Fig. 1

Computed Tomography scan of the neck with IV contrast showing the primary parathyroid lesion and the separate supra-aortic parathyroid lesion, likely secondary to seeding from FNA. a, b, c - Coronal view; d, e - Axial view. The normal thyroid gland is identified (a). The primary parathyroid lesion, measuring 59.7 mm, is located posterior to the thyroid gland (b). The separate supra-aortic lesion likely secondary to seeding measures to be 14.6 mm (c). The primary parathyroid lesion measures 18.6 mm x 28.6 mm (d). The separate supra-aortic lesion localized in the pre-tracheal area measures 12.6 mm x 15.8 mm (e)

She underwent a left hemithyroidectomy, parathyroidectomy, and modified radical neck dissection of levels III, IV, VI, and VII. The trachea was deviated to the right. Several lymph nodes appeared suspicious prompting the neck dissection. The mass adhered to the surrounding structures and was carefully delineated from the esophagus, trachea and recurrent laryngeal nerve requiring microsurgical dissection. Intra-operative pathology consultation identified hypercellular parathyroid tissue. A pretracheal mass in level VII thought to be nodal was also resected. There were no complications. She presented with a strong voice and cough post-operatively with normal vocal cord movement on fiberoptic nasopharyngoscopy. Post-operative PTH had normalized at 4.3 (1.2–5.8) pmol/L and the corrected Ca also normalized.

The final pathology showed two separate lesions composed of similar parathyroid chief and clear cells. Both lesions had extensive fibrosis radiating outwards, and were filled with necrotic debris; there was associated vascularity with hemorrhage and hemosiderin deposition. The larger lesion had surrounding non-tumorous parathyroid tissue that was normocellular. Both specimens had the immunoprofile of non-malignant parathyroid tissue [7]: they stained for GATA-3 and parathyroid hormone, and had intact reactivity for parafibromin, BCL-2, p27 and RB; there was no expression of galectin-3. Cyclin D1 was expressed in the majority of tumor cells, a feature characteristic of parathyroid adenomas; staining for p53 revealed only focal positivity. Ki-67 labelled only about 2% of tumor cells. The thyroid was unremarkable and all lymph nodes were negative for malignancy. The features were consistent with a chief and clear cell adenoma with post-biopsy cystic degeneration and extensive reactive changes (Fig. 2).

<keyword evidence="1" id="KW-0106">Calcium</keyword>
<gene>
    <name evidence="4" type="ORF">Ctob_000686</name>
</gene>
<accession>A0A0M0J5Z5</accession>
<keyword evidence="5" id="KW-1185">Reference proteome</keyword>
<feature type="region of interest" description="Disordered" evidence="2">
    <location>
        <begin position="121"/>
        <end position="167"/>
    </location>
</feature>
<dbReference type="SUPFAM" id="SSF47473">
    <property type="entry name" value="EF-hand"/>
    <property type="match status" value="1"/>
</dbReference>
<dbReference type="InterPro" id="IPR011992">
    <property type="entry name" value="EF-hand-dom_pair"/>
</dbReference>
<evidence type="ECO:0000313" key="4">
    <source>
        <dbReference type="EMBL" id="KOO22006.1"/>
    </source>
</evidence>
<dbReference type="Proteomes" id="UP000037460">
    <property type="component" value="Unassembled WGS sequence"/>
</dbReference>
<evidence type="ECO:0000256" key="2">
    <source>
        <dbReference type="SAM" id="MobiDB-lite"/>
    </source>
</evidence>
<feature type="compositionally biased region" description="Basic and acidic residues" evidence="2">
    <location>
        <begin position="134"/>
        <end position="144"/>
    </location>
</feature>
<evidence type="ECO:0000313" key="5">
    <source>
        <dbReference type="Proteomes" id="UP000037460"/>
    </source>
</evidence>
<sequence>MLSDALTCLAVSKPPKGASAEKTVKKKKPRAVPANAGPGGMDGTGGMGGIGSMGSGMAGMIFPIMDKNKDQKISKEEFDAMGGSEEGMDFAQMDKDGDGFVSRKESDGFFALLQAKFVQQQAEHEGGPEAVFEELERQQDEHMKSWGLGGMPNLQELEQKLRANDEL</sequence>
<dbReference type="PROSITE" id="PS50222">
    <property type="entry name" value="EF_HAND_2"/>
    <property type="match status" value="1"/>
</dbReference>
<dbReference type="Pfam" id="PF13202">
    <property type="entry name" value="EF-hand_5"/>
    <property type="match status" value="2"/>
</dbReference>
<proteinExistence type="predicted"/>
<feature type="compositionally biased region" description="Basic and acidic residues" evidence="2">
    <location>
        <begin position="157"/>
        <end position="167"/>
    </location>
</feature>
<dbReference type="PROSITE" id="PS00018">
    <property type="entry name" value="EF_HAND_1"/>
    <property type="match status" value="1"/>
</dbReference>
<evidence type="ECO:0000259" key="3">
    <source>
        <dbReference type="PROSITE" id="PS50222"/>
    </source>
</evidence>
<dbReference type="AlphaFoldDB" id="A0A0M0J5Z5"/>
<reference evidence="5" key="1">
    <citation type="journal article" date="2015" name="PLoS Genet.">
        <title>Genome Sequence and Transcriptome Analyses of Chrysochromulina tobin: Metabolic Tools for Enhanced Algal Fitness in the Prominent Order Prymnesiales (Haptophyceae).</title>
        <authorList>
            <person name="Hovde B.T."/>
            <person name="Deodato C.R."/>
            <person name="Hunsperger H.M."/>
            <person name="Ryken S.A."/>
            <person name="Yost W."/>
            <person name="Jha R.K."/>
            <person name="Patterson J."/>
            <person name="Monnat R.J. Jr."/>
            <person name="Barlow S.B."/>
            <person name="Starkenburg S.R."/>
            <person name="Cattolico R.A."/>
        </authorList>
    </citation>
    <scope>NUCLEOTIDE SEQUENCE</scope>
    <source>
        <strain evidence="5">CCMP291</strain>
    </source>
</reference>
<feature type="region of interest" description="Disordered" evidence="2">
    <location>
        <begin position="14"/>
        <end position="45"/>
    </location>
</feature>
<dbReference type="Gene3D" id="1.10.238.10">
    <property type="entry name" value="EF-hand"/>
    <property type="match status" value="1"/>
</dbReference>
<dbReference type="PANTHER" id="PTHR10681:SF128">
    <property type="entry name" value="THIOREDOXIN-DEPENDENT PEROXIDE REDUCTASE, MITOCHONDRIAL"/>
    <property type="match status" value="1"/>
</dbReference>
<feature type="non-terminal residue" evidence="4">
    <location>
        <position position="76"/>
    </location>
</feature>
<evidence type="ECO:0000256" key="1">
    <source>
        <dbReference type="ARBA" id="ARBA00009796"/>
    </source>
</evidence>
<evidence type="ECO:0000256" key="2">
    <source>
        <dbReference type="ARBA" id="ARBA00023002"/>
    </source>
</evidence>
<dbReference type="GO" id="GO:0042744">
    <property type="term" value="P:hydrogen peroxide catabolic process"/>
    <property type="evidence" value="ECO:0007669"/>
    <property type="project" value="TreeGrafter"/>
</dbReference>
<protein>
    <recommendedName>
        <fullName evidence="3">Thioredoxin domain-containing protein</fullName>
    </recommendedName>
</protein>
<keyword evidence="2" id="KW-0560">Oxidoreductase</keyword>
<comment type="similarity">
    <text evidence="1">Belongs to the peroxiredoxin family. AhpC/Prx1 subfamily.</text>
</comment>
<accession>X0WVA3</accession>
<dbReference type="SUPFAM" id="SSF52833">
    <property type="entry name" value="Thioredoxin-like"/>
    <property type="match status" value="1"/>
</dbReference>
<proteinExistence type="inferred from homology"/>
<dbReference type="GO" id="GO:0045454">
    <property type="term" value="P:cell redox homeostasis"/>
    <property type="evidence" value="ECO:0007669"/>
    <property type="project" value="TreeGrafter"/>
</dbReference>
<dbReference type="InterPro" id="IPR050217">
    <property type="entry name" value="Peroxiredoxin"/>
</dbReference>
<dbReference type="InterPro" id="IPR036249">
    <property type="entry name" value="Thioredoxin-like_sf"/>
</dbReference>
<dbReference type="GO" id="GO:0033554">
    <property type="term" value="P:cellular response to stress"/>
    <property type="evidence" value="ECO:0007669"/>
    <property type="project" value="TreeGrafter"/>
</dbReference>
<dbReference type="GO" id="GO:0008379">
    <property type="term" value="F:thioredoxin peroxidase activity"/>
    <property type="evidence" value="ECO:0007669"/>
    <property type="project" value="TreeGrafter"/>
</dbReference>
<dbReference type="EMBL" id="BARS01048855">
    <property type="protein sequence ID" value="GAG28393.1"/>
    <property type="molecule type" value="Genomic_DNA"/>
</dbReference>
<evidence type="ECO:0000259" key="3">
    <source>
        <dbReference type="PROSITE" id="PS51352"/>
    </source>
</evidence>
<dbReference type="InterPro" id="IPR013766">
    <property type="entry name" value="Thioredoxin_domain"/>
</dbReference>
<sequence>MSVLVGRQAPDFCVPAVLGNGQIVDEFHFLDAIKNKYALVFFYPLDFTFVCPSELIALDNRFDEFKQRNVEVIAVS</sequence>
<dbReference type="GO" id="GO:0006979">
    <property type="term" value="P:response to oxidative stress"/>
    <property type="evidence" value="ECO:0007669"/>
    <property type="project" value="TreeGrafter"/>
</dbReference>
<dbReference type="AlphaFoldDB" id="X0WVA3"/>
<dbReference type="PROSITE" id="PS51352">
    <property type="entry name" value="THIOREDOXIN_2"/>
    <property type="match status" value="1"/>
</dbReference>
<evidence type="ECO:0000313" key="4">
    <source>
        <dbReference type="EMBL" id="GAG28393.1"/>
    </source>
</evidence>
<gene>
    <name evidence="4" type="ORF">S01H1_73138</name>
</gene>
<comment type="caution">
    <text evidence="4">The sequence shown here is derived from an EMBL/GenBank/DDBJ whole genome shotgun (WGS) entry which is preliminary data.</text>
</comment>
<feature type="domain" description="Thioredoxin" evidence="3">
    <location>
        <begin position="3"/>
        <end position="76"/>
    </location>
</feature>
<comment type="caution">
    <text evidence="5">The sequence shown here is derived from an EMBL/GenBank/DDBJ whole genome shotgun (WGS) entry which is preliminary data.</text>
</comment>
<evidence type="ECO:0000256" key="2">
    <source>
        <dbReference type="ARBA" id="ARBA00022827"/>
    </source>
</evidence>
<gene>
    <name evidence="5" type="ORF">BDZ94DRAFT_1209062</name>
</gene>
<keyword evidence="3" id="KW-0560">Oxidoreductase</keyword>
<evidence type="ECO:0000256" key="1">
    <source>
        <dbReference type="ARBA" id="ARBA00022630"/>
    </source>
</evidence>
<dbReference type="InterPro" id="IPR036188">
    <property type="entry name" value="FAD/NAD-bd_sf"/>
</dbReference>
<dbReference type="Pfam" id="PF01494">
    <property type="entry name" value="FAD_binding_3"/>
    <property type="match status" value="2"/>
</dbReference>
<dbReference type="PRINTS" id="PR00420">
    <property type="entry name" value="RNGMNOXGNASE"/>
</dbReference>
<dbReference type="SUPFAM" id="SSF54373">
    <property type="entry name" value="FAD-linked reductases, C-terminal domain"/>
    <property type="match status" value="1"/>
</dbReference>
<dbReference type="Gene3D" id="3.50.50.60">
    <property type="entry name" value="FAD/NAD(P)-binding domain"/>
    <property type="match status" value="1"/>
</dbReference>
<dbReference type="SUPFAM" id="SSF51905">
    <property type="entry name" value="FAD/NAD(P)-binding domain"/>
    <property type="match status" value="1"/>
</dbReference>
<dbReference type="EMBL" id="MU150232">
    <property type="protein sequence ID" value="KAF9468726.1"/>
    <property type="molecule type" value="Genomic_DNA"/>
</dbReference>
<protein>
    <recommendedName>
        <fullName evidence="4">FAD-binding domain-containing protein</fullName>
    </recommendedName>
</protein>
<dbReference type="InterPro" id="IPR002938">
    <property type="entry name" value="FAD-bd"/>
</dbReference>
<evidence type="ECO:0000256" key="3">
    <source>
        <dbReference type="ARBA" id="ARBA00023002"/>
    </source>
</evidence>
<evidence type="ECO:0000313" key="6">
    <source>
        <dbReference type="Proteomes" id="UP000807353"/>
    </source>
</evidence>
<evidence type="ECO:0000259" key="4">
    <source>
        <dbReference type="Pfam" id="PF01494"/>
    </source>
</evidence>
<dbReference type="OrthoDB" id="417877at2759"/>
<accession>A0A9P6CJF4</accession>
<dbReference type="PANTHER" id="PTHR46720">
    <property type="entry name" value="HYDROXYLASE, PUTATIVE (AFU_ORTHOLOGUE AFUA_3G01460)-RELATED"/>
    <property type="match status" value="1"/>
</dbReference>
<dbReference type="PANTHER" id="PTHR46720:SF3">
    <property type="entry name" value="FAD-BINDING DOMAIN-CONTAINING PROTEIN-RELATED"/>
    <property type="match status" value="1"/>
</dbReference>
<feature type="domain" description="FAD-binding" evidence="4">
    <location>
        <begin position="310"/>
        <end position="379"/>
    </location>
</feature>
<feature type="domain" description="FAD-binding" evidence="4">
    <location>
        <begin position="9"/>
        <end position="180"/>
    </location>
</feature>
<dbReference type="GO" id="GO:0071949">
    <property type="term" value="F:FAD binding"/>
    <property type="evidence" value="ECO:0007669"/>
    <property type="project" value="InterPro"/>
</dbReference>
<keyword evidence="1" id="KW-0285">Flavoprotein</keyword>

Fig. 2

Pathology from the primary parathyroid lesion with FNA-related changes, and biomarker testing to confirm the absence of malignant features. The parathyroid is well delineated but has a central scar; there is hemorrhage and focal cystic change (top left). The tumor is intensely positive for Bcl-2 (top middle). Nuclear parafibromin is intact (top right). Staining identifies Rb in tumor cell nuclei (bottom left). Galectin-3 is not seen in tumor cells; endothelial cells provide an internal positive control (bottom middle). Cyclin D1 is expressed by the majority of the tumor cell nuclei (bottom right)

There are inherent risks of parathyroid pre-operative biopsies that may alter a typical presentation. Specifically, FNA of parathyroid lesions has the potential for complicating diagnosis and management [1, 8]. Some of the risks include disruption of the lesion and seeding along the needle tract, causing separate secondary parathyroid lesions [46]. The dense fibrotic reaction that may occur following FNA can complicate surgery by increasing adhesions to surrounding structures such as the recurrent laryngeal nerve resulting in less clear tumor borders and increased operative time [2]. These features resemble those of parathyroid carcinoma and can also mislead the pathologist with reactive changes atypical for parathyroid adenoma [3].